Complete turnaround Birds' Bosman has 'thoroughbred' starters trained to go wire to wire

May 07, 1992|By Jim Henneman | Jim Henneman,Staff Writer

The message to the Orioles' starting pitchers this year has been simple, subtle -- and unannounced.

Nobody has harped on the theory that you finish what you start. That is unheard of in an age of relief specialists.

But being prepared, mentally and physically, for the duration is obviously a big part of the game plan. And, for the first time in several years, the Orioles appear to be well armed for the long haul.

Consider the early evidence:

* Last night's 6-2 win over the Minnesota Twins was the third complete game of the year (in six starts) for Ben McDonald. His previous career total (in 36 starts) was four.

* It was the Orioles' seventh complete game of the young season. A year ago Bob Milacki recorded the club's seventh complete game on Sept. 9 and Mike Mussina got the eighth (and last) one week later.

* At their current pace, Orioles starters will pitch 168 more innings than they did a year ago (900). That's more innings than any starter except Milacki (184) -- and nearly as many as any two relievers compiled last season.

* In 1991 the Orioles used 12 starters and only four of them were able to register complete games. Three of five have done so this year -- and two of them (McDonald and Rick Sutcliffe) have already matched Milacki's team-leading total (three) from last year.

Those are dramatically different numbers. They are also an indication that the Orioles are pushing for their starters to escape the six-inning mentality trap that has seemingly permeated baseball in recent years.

"Complete games aren't important to me," said manager John Oates, "but I want them to go out there with the mentality that 'it's my job to pitch nine innings.' "

Oates doesn't try to hide the fact that was a big reason he pushed hard for the signing of free agent Rick Sutcliffe during the offseason. He felt the veteran could show the young starters how to finish a tough game.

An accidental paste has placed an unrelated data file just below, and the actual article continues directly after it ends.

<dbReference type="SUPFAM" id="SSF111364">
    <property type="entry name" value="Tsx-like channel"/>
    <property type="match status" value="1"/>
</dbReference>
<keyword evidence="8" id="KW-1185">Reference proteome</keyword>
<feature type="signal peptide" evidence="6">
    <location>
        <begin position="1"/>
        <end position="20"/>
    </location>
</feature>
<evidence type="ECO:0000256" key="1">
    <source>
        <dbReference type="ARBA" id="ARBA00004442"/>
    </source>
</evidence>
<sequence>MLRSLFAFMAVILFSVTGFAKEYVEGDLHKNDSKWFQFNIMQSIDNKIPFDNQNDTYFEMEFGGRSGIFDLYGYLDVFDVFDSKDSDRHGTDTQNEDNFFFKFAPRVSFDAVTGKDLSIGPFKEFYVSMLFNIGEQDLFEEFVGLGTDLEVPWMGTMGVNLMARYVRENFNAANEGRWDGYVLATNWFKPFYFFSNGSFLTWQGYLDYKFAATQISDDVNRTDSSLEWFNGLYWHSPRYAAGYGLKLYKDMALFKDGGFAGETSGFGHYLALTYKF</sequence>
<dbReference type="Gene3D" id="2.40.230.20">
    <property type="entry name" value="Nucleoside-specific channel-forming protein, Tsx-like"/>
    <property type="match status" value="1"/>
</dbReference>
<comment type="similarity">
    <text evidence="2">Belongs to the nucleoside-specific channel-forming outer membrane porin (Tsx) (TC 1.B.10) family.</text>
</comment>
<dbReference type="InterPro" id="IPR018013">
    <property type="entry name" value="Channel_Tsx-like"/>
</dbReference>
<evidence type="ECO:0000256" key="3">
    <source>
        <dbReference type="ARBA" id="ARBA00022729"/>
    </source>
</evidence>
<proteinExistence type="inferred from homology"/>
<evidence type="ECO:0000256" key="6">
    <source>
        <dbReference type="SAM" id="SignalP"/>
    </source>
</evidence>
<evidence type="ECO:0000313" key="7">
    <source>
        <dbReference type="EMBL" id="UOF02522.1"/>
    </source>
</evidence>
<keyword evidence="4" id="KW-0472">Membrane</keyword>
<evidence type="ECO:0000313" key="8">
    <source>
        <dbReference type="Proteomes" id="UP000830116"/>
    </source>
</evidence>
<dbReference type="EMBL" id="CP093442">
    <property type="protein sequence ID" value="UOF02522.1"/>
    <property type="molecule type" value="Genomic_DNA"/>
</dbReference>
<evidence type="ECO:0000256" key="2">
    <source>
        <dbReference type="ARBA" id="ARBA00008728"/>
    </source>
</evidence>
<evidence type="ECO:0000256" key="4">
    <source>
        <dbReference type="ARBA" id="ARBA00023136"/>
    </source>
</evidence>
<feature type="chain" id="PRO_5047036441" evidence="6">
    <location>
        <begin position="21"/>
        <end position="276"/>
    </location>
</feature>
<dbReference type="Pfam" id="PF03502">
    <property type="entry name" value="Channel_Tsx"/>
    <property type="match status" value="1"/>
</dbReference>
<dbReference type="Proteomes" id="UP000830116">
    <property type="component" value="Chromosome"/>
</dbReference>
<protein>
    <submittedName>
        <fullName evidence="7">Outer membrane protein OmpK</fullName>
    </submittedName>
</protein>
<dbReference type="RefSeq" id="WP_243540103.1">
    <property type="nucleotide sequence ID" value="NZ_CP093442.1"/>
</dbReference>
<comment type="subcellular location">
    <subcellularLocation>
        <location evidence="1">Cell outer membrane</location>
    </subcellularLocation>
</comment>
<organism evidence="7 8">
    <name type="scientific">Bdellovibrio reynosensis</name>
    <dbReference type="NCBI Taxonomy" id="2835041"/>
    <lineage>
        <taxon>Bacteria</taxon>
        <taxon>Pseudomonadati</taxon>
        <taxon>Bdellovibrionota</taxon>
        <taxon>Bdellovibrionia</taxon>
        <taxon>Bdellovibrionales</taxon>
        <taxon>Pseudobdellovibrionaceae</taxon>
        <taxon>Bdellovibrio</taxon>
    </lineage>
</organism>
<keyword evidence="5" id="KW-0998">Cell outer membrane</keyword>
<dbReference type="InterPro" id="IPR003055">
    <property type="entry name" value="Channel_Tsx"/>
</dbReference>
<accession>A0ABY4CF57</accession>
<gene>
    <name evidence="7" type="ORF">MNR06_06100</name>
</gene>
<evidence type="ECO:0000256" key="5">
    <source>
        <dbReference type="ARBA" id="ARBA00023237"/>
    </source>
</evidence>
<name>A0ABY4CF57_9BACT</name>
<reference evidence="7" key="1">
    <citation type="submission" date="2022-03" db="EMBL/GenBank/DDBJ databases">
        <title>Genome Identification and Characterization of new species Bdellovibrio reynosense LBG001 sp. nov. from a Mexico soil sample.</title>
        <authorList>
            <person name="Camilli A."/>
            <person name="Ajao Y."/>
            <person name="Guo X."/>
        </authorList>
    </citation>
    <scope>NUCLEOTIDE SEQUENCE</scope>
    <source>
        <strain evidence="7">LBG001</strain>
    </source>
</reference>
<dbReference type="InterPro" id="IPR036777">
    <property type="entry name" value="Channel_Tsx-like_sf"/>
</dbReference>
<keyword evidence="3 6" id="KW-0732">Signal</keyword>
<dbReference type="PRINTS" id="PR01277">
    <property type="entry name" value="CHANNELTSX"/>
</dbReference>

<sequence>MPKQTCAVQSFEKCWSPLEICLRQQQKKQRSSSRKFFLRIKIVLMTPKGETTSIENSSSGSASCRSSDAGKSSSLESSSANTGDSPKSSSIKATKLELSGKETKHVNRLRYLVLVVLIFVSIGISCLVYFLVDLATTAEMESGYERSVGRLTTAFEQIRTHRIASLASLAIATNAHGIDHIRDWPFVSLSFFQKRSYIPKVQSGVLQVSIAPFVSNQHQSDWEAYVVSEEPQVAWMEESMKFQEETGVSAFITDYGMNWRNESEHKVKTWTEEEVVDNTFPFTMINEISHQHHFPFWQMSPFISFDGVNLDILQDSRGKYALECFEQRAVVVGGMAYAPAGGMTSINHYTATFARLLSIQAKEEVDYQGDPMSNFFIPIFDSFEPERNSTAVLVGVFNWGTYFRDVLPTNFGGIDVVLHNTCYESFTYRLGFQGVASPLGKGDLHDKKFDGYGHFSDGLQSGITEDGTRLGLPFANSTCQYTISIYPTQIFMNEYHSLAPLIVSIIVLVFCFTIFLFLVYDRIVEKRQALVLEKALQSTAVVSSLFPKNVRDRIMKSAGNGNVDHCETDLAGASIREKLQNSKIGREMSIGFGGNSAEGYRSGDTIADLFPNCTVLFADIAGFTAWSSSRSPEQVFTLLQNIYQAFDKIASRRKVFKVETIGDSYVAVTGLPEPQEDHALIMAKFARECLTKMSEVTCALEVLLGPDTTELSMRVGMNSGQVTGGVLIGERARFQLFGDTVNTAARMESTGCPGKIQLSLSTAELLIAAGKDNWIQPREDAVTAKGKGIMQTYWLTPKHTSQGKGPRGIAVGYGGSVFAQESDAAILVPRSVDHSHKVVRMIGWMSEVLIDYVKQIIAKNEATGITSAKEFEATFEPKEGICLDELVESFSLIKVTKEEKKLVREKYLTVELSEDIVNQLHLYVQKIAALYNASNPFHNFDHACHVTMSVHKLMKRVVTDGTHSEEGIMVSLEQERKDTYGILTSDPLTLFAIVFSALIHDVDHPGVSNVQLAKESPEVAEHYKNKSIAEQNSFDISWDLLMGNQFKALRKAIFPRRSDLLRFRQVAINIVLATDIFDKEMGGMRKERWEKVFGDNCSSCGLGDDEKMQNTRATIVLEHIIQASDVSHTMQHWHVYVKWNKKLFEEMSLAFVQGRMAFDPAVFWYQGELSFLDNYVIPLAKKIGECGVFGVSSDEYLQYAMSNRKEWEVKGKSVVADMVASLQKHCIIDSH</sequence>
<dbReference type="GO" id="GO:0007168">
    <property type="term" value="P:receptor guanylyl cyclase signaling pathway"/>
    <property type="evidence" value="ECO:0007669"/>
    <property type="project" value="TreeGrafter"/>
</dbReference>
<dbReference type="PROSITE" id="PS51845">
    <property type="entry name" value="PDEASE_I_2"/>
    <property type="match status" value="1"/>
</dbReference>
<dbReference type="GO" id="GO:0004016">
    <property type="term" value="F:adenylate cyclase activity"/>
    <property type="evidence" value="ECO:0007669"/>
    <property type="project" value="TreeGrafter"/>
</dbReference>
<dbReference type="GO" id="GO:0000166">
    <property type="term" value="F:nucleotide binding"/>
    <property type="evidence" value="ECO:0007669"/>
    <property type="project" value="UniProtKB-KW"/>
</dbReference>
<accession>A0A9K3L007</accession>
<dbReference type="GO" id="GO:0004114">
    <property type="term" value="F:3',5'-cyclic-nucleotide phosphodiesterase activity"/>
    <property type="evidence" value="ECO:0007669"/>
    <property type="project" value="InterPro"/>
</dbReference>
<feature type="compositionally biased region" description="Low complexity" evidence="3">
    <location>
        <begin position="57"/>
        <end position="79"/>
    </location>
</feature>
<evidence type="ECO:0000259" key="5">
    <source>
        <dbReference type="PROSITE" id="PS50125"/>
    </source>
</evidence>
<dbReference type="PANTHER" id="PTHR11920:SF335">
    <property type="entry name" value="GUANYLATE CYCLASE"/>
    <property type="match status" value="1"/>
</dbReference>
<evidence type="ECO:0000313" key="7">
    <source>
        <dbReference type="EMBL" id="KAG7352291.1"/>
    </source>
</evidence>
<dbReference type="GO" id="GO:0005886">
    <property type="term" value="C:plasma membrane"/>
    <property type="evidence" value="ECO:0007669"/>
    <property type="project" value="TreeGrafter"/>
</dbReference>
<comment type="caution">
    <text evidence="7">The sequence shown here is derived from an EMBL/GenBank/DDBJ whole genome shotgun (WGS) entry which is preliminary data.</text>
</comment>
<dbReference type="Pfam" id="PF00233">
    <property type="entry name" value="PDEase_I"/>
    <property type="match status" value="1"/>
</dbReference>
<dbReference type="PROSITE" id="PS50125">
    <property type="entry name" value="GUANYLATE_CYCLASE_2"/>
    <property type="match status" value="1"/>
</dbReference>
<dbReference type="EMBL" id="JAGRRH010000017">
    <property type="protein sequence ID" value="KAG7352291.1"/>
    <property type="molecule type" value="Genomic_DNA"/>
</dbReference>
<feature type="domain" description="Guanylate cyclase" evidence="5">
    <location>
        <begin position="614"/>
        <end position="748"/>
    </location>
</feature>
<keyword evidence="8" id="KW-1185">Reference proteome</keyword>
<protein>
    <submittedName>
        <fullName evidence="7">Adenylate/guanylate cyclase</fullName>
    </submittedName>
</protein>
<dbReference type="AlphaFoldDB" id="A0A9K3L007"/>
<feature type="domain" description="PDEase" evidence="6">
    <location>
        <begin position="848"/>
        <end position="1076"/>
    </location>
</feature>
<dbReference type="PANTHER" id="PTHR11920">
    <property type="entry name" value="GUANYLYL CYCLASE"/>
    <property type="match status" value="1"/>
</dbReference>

Another veteran, Mike Flanagan, who knows the regimen of a starter but now works in relief, feels that move has been instrumental in the Orioles' early success.

"He [Sutcliffe] tries to downplay it, but I think he's made a big difference," said Flanagan, who was credited with playing a similar role in the bullpen last year. "They [the other starters] can feed off him.

"There's always going to be friendly competition. You want the other guys to pitch well, and you want to hold up your end. I know when Scotty [McGregor, his former lefthanded teammate] went out and pitched a five-hitter, it helped me.

"What you need is to have two or three guys who can go out and make it look easy -- that's when you can really feed off each other," said Flanagan.

What Oates wants is for his starters to maximize their ability.

"I want them to know they're capable of pitching 200 innings [in a season] -- that 150 isn't enough," he said. "I'm not going to extend them or let them labor, but I want them prepared to finish what they start.

"If you have five guys who can only go six innings, you'll wear out your bullpen," said Oates.

"I think we need to get used to that [pitching complete games]," said McDonald (4-0). "There are going to be times when we have to go out and do that to give the bullpen a rest. We wore out the bullpen last year.

"I think all of us want to go out and pitch as much as we can. That's the most satisfaction -- pitching nine innings."

McDonald went the distance last night despite some early control problems and the fact his curveball didn't get a wake-up call until the middle of the game. He gave up a couple of eighth-inning home runs (Shane Mack and Kirby Puckett), which in the past might have signaled his departure.

"But when the quality of his stuff is still that good, why change?" asked pitching coach Dick Bosman. "I'm trying to build some thoroughbreds here. We're building endurance.

"It's like training racehorses -- if you prepare them for a mile race and then run them at a mile and a half, that last half mile isn't going to be very good. They [the starters] are working hard -- they've got great stuff on their workout days," said Bosman.

McDonald, who has benefited from solid offensive support (an average of eight runs) in his six starts, last night ran his personal winning streak to five, dating back to last year. He had a 5-0 lead after four innings, thanks mainly to Brady Anderson, who continued his hot tear with two singles and a home run.

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